Camerimage has also announced a special award for this year, to be presented to cinematographer Vittorio Storaro and director Majid Majidi for their film Muhammad: The Messenger of God, which will have its European premiere at the festival.
The film is the first part of a planned trilogy that tells the story of the life of the Prophet Muhammad, presenting »
- firstname.lastname@example.org (Michael Rosser)
Life, liberty and the pursuit of statuettes are among the inalienable rights of those who toil in Hollywood. But it wouldn’t be entirely alien if certain other freedoms — to determine one’s destiny, or assert one’s identity — wind up center stage during the current awards season.
The subjects of rights and selves are certainly circulating in the zeitgeist. Transgender actress Laverne Cox (“Orange Is the New Black”) graced the cover of Time; Kardashian-by-association Caitlin Jenner adorned the July issue of Vanity Fair. Jeffrey Tambor earned multiple awards this year for his transsexual turn in “Transparent.” E! has “I am Cait,” TLC has “I am Jazz”; publisher Little, Brown and Co. has “I Am Malala.”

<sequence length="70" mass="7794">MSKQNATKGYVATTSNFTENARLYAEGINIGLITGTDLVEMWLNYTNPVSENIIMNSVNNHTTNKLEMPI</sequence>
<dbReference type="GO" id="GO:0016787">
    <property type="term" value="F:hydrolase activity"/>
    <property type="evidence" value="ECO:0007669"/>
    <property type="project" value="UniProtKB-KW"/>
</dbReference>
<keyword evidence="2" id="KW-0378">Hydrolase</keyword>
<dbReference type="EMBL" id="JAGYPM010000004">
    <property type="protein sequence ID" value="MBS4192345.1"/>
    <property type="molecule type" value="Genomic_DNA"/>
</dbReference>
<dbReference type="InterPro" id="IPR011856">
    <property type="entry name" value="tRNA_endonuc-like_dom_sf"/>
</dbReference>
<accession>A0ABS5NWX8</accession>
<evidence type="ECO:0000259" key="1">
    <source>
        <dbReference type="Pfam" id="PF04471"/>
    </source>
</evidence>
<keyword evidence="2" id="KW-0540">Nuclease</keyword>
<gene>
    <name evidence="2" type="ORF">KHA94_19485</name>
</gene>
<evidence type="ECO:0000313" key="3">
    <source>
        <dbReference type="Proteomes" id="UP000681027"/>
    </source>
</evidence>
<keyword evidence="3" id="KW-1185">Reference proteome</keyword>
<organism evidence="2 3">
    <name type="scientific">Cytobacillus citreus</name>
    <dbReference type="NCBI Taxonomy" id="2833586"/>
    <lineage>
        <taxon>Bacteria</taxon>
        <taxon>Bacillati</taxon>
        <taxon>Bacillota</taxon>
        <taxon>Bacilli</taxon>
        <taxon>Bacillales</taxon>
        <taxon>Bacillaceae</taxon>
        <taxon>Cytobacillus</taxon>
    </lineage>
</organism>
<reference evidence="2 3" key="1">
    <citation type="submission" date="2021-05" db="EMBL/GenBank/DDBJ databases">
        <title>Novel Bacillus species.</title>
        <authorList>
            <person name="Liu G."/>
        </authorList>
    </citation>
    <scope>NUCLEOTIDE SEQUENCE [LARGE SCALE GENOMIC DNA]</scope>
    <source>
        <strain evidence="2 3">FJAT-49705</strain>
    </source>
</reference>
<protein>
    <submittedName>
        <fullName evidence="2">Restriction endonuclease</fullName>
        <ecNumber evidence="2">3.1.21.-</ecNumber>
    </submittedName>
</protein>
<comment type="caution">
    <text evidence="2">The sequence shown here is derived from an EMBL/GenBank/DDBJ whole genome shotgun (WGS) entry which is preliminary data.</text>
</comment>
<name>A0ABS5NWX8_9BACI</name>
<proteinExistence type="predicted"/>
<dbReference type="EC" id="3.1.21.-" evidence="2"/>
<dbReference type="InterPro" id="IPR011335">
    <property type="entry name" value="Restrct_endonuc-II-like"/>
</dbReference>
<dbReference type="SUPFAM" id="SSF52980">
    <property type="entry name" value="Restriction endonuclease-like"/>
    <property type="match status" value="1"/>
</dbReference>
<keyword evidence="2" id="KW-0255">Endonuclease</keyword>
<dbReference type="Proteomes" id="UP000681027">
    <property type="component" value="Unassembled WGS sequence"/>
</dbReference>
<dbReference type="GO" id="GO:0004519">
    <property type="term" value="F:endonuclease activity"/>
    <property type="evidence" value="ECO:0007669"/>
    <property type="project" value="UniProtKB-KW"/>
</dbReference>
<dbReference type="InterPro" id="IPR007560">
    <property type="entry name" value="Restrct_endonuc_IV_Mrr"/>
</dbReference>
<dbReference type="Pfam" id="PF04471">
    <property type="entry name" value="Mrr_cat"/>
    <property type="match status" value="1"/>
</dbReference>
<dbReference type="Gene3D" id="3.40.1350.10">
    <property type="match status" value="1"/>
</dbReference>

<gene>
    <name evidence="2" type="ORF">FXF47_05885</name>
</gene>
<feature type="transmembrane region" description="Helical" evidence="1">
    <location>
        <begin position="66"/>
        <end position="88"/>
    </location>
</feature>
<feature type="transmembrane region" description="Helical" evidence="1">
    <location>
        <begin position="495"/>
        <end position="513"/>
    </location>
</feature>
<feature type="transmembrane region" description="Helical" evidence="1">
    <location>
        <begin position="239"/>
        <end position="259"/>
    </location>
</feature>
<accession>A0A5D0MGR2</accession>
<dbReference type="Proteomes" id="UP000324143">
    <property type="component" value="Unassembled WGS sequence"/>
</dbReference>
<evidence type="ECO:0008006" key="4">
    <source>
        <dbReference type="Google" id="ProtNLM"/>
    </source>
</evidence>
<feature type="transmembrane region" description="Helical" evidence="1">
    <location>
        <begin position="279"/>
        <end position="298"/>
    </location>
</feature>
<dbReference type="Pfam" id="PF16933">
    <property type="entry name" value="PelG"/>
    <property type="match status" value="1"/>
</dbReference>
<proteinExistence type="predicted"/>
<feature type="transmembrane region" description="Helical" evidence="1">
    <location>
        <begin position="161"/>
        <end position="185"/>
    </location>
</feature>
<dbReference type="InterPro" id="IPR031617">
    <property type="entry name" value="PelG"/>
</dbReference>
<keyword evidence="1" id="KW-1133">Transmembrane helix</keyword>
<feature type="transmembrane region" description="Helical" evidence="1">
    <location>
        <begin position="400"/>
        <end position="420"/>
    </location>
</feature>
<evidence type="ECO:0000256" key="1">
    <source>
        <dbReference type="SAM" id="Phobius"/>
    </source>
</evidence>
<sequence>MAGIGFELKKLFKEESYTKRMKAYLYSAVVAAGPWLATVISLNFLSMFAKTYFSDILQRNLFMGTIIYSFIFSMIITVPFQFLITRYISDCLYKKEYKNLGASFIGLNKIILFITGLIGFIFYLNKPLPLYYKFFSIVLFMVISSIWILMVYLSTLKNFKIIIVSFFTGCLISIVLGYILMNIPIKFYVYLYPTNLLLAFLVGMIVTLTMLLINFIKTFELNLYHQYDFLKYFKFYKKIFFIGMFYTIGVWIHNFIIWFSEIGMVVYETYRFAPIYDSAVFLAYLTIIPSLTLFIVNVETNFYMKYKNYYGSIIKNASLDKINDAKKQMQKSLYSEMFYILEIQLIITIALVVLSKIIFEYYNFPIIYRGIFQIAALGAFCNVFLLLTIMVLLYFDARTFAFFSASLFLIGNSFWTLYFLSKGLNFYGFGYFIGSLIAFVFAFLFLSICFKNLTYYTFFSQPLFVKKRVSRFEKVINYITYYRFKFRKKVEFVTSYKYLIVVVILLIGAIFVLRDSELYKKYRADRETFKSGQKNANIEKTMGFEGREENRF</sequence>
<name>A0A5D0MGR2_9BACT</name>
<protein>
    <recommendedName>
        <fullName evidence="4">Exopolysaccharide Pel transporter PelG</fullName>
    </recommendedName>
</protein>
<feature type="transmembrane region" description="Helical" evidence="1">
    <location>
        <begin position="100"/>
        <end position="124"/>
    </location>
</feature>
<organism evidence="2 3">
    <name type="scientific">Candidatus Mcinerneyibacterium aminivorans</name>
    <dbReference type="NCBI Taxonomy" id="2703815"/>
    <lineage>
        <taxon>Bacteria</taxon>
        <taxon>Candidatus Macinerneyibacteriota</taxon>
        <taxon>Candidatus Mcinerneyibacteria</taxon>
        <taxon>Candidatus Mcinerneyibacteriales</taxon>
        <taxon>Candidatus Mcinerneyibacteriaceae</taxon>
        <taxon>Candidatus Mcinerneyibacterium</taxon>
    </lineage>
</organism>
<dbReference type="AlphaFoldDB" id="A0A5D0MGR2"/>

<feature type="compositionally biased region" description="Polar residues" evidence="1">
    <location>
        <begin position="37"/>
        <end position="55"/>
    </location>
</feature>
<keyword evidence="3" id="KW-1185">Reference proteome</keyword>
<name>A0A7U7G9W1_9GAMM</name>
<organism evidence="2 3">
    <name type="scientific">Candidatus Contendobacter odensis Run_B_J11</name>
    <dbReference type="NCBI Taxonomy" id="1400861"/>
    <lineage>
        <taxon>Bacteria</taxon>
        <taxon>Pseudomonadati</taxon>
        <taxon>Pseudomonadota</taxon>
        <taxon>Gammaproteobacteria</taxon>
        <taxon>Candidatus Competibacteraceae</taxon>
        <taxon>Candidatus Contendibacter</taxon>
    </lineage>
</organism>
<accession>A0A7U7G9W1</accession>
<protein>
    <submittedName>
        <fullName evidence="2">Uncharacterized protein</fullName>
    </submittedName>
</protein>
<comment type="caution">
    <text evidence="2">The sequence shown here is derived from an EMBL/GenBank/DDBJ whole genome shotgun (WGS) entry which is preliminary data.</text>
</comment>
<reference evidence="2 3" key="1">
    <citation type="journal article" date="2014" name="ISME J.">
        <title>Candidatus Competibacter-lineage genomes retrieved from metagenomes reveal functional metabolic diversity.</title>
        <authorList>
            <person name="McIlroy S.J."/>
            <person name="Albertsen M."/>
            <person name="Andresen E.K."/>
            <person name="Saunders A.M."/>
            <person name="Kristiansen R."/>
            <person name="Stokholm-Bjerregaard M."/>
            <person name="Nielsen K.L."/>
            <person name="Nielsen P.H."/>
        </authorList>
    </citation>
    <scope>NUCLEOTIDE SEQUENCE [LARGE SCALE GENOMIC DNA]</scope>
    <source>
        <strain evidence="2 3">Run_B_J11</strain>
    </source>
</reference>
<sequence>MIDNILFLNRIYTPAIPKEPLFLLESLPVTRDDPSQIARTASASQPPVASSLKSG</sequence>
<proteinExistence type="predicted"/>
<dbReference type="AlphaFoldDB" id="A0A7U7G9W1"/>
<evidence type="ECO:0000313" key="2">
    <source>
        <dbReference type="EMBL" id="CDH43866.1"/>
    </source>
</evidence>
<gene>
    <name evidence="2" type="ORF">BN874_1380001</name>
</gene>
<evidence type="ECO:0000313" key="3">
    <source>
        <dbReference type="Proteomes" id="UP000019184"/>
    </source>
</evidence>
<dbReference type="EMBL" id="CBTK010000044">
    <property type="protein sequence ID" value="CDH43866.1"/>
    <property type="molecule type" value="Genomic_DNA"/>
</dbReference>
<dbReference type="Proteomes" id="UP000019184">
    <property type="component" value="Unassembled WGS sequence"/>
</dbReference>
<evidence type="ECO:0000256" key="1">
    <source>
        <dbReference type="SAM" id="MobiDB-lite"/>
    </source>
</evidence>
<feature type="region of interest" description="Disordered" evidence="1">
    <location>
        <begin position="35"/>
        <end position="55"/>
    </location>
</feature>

Given the inseparable nature of gender issues and civil rights, there’s been a flurry of films that deal with the feminist and Lgbt experience: Roland Emmerich’s “Stonewall,” for instance, which presents a »
- John Anderson
Liliana Cavani is a rarity among Italian directors: Throughout her career, she’s worked with many international stars, including Charlotte Rampling and Dirk Bogarde in “The Night Porter” (1974); Mickey Rourke and Helena Bonham Carter in “Francesco” (1989); and John Malkovich in “Ripley’s Game” (2002). Cavani’s first mention in Variety was Feb. 15, 1967, when her telefilm “Saint Francis of Assisi” won the Unda Catholic Prize at the Intl. Monte Carlo TV Festival.
Do you remember winning that prize?
No, but I remember how important the Vatican was in getting state broadcaster Rai to put “Francis” on the air. Even though Rai produced it, they weren’t going to air it, because Marco Bellocchio’s “Fists in the Pocket,” which also starred Lou Castel, had just been released. A right-wing politician had thundered in parliament that St. Francis could not have the same face as the (depraved) character Castel plays in Bellocchio’s film. »
- Nick Vivarelli
London — “Women in Film” wasn’t the official theme of last night’s London Film Festival awards dinner, but it may as well have been. Before any trophies were even presented at event, staged for the fourth year running at Whitehall’s grand Banqueting House, outgoing British Film Institute chairman Greg Dyke made a point of celebrating the contributions of female filmmakers to this year’s fest. It had, after all, opened with Sarah Gavron’s feminist historical drama “Suffragette” (and a surprise red-carpet demonstration by feminist action group Sisters Uncut).